Updated: Jul 24, 2020
Maybe some of you wondered why Manic Mondays was silent last week… Well, I was taking a break after writing my PhD thesis and this got me thinking about the difficult balance between productivity at work and personal time.
In academia we usually work on projects with a strong time pressure for many reasons, from the possibility to get scooped by competitors to the need of complying to deadline from funding agencies or conferences. All the steps of our career are strictly time-bound, as we have to prove ourselves productive if we want to get our degree, fellowships or positions. Unfortunately, it’s not enough to put a whole lot of work in our project to be sure we’ll actually get where we want to, as the intrinsic “trial and error” structure of science is very unpredictable and driven by serendipity. Still, the immense hard work to build solid basis for our research should be better recognised and rewarded, but this is probably a topic for a different article.
The discrepancy between the rapid pace of evaluation we are subjected to and the slow progress of experimental projects can lead to the development of stress-related mental health issues such as anxiety and depression, as discussed in several Nature editorials. Many factors contribute to build up the unhealthy stress, but today I would like to focus on the deprivation from holidays and personal time as one of the factors that negatively impact on our productivity and happiness at work.
Photo by @kalenemsley on Unsplash
I know way too many PhD students, and researchers in general, who do not take any holidays for long stretches of time, work long hours and every weekend. The worst part is that many supervisors and professors expect these working rhythms and do not understand that it could actually be counterproductive for the project, since it will take much longer to recover from a burnout than plan some time off along the way.
Also, it’s important to debunk the myth that to be a good scientist you need to spend all your time in the lab and do nothing else. Of course, there are experimental protocols that require working long hours and during the weekends, and times when it’s important to dedicate more effort to the project, but this level of pressure is not sustainable for very long periods of time and it should not be considered the norm - or worse, an indication of dedication.
Being more focused for less hours can be much more productive and rewarding than working many hours.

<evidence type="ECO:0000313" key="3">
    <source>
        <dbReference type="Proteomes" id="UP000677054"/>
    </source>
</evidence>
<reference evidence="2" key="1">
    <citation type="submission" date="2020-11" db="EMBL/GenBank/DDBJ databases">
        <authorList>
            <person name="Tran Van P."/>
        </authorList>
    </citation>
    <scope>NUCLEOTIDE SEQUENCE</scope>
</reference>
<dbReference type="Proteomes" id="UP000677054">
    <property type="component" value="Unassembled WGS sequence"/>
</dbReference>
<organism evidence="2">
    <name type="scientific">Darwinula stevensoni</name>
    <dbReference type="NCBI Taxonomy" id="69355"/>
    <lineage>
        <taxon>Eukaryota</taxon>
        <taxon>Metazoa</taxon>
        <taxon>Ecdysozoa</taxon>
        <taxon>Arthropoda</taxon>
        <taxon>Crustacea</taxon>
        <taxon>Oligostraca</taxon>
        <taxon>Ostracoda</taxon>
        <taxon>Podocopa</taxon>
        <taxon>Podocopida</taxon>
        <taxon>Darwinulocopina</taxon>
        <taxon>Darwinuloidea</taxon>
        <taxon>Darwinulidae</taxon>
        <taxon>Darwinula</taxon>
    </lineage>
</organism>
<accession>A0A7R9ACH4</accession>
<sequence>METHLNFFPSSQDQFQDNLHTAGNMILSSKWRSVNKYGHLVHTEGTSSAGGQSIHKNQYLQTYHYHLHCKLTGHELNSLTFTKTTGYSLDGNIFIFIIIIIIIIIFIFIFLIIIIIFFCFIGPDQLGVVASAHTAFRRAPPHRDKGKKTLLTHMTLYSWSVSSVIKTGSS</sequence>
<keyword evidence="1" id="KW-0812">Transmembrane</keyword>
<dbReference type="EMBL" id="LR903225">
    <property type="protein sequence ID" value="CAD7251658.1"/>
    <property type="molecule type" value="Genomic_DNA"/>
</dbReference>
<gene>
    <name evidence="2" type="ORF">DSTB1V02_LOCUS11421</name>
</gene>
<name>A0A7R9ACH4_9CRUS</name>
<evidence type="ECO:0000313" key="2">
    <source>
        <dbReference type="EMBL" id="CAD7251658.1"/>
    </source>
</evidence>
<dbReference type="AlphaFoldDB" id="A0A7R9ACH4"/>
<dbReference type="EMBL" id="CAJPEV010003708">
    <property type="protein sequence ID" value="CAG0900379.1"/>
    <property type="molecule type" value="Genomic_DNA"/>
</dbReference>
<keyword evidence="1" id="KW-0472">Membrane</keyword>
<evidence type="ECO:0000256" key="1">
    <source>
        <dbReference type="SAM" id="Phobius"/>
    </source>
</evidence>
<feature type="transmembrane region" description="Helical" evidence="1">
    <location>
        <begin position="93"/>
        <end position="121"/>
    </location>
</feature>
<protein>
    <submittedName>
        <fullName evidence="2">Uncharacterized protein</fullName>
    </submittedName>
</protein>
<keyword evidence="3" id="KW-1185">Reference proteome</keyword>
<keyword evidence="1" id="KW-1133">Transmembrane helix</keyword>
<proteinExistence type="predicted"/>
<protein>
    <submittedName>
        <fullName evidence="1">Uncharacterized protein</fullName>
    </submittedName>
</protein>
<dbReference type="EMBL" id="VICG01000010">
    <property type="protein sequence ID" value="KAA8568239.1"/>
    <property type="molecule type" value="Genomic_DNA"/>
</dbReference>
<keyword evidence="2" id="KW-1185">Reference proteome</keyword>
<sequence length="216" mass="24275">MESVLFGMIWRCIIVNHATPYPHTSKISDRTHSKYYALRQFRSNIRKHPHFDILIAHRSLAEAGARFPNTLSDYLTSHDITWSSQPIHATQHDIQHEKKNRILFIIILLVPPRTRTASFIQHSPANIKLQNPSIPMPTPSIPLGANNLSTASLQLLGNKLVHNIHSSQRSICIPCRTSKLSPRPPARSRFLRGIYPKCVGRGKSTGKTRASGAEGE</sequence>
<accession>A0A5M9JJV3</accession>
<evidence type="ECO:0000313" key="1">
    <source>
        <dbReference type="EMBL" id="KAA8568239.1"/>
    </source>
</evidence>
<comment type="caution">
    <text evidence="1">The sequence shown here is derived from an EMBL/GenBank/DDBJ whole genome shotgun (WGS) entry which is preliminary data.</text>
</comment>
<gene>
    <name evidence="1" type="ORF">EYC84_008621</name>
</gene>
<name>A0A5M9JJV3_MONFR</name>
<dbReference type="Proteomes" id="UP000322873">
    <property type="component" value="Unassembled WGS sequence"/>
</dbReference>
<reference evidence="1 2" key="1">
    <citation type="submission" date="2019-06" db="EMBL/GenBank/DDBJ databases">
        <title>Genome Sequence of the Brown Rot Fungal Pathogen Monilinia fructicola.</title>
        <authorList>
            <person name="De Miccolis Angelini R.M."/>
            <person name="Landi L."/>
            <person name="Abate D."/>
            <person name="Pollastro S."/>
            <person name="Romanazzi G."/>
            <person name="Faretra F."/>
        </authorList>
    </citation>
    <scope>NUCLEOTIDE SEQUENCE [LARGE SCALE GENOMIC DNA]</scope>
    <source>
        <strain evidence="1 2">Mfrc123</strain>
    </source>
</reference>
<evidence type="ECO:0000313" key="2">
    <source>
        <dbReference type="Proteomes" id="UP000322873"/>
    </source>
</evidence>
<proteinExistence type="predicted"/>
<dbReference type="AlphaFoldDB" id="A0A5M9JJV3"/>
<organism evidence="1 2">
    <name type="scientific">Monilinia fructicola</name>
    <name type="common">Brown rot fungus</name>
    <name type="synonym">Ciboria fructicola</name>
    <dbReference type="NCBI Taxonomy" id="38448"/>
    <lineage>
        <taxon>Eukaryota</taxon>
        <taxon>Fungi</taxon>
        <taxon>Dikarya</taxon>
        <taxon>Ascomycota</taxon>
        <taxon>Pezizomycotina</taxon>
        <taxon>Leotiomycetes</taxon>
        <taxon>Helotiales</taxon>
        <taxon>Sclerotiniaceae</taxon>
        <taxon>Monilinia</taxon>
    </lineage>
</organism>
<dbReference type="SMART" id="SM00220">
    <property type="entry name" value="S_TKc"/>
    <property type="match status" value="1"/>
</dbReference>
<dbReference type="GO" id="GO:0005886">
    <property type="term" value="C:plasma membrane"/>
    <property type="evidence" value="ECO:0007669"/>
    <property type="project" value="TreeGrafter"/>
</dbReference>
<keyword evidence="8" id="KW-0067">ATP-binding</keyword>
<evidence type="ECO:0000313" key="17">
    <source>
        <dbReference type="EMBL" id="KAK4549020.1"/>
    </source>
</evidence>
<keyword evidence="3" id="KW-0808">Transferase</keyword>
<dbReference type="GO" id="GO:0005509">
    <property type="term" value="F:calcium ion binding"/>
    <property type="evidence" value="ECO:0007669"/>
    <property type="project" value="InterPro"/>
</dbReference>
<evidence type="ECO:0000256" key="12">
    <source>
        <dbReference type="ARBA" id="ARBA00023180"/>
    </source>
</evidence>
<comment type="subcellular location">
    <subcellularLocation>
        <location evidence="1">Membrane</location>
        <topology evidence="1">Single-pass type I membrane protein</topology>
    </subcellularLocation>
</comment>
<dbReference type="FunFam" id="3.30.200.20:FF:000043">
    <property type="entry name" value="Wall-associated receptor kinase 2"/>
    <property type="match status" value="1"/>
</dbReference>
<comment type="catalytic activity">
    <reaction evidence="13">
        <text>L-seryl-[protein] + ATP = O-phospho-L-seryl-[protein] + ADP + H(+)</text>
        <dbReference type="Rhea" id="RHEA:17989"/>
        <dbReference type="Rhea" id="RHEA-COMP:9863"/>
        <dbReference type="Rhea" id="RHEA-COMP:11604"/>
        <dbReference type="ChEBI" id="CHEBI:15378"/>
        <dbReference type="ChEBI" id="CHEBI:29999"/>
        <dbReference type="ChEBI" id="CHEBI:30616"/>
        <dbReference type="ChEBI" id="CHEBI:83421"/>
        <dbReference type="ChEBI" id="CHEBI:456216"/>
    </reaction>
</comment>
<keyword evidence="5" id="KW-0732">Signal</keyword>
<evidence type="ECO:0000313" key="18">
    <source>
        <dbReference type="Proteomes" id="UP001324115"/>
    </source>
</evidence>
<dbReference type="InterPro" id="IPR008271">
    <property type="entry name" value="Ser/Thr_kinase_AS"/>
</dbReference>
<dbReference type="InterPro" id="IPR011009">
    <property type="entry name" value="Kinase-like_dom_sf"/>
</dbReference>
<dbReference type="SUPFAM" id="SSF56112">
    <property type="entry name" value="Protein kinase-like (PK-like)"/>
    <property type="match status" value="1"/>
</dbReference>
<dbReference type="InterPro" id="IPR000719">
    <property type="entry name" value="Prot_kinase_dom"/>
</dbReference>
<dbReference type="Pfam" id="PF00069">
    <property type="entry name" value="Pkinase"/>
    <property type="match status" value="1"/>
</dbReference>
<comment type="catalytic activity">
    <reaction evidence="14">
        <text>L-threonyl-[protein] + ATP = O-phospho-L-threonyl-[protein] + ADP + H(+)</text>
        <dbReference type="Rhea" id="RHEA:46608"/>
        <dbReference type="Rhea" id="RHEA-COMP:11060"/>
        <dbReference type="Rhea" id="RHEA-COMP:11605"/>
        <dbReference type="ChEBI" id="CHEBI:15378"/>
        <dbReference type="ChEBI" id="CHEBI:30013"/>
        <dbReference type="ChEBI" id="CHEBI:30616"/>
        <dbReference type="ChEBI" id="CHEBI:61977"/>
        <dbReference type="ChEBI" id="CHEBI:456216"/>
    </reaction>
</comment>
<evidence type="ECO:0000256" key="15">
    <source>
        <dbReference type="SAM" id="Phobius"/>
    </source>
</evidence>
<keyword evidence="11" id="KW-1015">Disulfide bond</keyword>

After concentrating for a while the brain needs a break and both focus and productivity drop. What happens if you keep working nonstop is that the task needs longer to be completed, with a net effect of a waste of time.
Another consequence of never taking a break is feeling overwhelmed, with not enough energy to deal with everyday setbacks or unforeseen events. This also reduces empathy and negatively affects our relationships and connection with others. If you overwork and not rest enough, the day after you will be tired and need more time to finish the same task, or you will make mistakes that will need to be fixed with extra time and effort, leading to being more tired and having less time to rest. And repeat.
We need to break the cycle but there is no recipe that works for everyone, so you will have to develop a strategy that works for you.
It doesn’t need to be a long holiday to recharge, which often can be accompanied by the anxiety of stopping our project and therefore our career, convincing us that it is never a good time to take off. Every day we need to find some time for ourselves, take short breaks to boost creativity and productivity, doing something different to keep the energy flowing and not get sucked into a spiral of stress and overwork.
Here some good reasons to take a break:
1. Having something to look forward to
During intense periods of work, when there is no time for anything else it can be difficult to stay focussed and motivated. That’s why it can be helpful to have something exciting scheduled afterwards, like a holiday or a weekend away, a nice afternoon with friends or doing something you like.
2. Reward yourself for an accomplishment
We already talked about the importance of celebrating our wins, and taking a holiday, the time to do something different like dedicating time to your favourite hobby, or simply having a slice of cake after completing a task, can be a great strategy to motivate you to finish on time and enjoy your reward.
Who doesn’t need a boost of energy from time to time? It can be a coffee with a coworker between experiments, a lunch break in a restaurant instead than the canteen of the institute, reading a nice book in the evenings or leaving town for a while. Just find your own way to refill your energy levels and you will work even better!
4. Get a fresh perspective
It happens sometimes when feeling stuck, to be unable to write that paragraph of the thesis or to find an explanation for those results, and staring at your computer or obsessing about it is not going to solve the problem. The best way to deal with it is to take a break, go for a walk, sleep on it, put our brain to work on something else, so when going back to the original problem you can see it with new eyes and find a better solution.